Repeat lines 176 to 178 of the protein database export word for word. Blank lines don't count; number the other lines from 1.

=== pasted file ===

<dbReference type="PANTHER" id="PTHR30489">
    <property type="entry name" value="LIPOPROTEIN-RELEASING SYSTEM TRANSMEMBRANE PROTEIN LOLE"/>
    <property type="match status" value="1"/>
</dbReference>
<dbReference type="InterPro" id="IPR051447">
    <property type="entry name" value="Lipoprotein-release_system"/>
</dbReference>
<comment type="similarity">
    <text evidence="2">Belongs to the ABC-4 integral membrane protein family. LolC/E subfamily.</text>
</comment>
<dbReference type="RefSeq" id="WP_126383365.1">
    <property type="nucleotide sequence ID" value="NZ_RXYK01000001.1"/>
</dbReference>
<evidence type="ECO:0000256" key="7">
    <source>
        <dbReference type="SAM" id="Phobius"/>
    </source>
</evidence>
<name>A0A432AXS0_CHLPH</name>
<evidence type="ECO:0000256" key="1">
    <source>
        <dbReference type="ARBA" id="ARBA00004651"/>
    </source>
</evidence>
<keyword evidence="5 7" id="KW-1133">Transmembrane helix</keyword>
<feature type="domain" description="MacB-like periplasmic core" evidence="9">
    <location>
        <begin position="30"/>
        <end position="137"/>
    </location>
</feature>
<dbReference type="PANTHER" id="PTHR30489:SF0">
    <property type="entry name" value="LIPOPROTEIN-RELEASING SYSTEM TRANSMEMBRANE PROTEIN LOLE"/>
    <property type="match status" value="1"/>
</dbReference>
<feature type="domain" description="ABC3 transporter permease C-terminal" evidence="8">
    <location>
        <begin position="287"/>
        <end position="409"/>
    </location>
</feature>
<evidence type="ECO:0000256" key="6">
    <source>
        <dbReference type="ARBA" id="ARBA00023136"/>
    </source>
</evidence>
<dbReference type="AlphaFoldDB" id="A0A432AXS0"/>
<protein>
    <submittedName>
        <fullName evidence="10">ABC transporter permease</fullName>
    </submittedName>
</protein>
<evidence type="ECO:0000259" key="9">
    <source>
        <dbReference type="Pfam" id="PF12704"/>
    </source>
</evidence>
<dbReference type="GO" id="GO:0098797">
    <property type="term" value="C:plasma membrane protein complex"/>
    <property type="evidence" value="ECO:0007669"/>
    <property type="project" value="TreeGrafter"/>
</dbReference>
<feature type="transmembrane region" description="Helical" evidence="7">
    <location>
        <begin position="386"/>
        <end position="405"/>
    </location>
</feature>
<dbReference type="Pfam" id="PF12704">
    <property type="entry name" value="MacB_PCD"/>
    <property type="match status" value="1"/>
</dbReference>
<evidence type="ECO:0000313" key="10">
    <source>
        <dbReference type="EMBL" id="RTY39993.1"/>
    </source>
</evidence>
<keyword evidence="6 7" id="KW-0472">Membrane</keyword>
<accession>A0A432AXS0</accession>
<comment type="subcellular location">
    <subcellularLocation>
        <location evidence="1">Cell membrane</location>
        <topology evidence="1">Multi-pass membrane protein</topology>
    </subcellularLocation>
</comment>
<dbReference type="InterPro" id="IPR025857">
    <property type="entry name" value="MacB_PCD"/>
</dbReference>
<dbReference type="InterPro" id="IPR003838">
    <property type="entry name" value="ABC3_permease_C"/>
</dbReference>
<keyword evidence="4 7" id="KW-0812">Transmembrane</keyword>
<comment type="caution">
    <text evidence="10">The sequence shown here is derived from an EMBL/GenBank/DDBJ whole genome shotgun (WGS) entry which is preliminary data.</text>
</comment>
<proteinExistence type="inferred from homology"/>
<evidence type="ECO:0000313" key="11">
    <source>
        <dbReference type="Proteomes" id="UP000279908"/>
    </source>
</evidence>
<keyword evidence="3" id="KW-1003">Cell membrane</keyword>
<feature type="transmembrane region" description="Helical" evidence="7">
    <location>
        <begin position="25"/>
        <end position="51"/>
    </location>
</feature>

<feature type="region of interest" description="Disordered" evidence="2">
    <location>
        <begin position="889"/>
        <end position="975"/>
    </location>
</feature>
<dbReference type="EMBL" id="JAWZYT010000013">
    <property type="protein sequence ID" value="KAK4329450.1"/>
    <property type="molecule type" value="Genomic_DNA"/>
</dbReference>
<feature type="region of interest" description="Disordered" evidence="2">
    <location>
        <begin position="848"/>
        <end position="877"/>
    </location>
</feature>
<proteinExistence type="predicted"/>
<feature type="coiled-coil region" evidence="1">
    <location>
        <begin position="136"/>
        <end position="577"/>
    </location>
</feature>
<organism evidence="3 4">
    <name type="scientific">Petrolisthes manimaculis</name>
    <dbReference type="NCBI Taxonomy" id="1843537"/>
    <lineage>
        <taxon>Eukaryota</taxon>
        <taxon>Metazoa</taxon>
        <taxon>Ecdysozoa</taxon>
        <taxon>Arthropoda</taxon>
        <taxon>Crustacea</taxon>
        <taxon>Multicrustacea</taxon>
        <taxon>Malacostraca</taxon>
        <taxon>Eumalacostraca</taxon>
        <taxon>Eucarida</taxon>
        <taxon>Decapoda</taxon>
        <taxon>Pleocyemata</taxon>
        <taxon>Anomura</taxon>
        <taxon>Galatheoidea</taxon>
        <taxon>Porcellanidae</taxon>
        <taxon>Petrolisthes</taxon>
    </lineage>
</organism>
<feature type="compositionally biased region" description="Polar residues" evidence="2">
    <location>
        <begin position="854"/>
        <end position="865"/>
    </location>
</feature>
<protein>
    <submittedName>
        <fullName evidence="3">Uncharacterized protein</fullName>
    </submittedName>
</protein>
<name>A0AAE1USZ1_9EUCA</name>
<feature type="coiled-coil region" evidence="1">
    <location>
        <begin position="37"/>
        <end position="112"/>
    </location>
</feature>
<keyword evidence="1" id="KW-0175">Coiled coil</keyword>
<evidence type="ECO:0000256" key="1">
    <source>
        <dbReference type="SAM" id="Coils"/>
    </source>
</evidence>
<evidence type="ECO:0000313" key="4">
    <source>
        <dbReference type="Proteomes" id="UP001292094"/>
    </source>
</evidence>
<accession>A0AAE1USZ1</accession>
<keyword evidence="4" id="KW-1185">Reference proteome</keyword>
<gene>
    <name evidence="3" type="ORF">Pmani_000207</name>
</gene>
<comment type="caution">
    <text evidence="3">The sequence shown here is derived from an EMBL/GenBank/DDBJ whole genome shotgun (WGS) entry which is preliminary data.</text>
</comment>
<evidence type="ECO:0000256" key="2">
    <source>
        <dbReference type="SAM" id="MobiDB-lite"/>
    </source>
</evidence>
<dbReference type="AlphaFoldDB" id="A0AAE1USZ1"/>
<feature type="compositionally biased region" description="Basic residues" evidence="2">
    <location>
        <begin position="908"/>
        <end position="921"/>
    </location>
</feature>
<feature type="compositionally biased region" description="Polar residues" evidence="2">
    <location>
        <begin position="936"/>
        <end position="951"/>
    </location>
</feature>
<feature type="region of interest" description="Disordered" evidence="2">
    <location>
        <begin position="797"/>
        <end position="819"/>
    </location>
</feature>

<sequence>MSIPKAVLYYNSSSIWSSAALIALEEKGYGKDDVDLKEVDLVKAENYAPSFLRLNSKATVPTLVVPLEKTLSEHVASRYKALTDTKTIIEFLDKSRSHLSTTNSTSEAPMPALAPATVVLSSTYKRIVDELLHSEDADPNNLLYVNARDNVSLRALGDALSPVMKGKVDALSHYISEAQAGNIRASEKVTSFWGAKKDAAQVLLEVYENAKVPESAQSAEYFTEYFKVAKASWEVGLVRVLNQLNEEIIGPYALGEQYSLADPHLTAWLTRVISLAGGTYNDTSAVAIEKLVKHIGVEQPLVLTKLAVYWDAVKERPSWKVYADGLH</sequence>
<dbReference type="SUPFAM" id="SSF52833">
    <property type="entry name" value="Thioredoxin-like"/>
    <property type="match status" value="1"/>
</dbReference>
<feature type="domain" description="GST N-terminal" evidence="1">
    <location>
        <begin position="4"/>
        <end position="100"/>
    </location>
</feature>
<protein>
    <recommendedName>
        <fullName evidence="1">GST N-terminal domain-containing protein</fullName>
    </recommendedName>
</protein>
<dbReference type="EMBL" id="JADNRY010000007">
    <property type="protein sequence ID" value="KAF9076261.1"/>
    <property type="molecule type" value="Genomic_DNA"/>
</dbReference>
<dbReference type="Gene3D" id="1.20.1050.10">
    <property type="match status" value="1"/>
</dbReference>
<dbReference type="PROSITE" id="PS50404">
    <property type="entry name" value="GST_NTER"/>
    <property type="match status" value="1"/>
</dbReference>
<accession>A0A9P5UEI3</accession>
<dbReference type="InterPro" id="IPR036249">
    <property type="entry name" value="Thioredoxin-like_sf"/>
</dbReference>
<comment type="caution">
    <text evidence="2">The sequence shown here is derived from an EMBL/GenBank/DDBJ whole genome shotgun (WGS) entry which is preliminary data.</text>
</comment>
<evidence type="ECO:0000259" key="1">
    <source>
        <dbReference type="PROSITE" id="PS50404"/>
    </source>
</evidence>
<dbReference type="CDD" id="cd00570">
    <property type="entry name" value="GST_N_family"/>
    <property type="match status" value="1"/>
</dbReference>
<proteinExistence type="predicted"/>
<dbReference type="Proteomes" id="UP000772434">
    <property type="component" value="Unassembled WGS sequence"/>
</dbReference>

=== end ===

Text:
</evidence>
<evidence type="ECO:0000313" key="4">
    <source>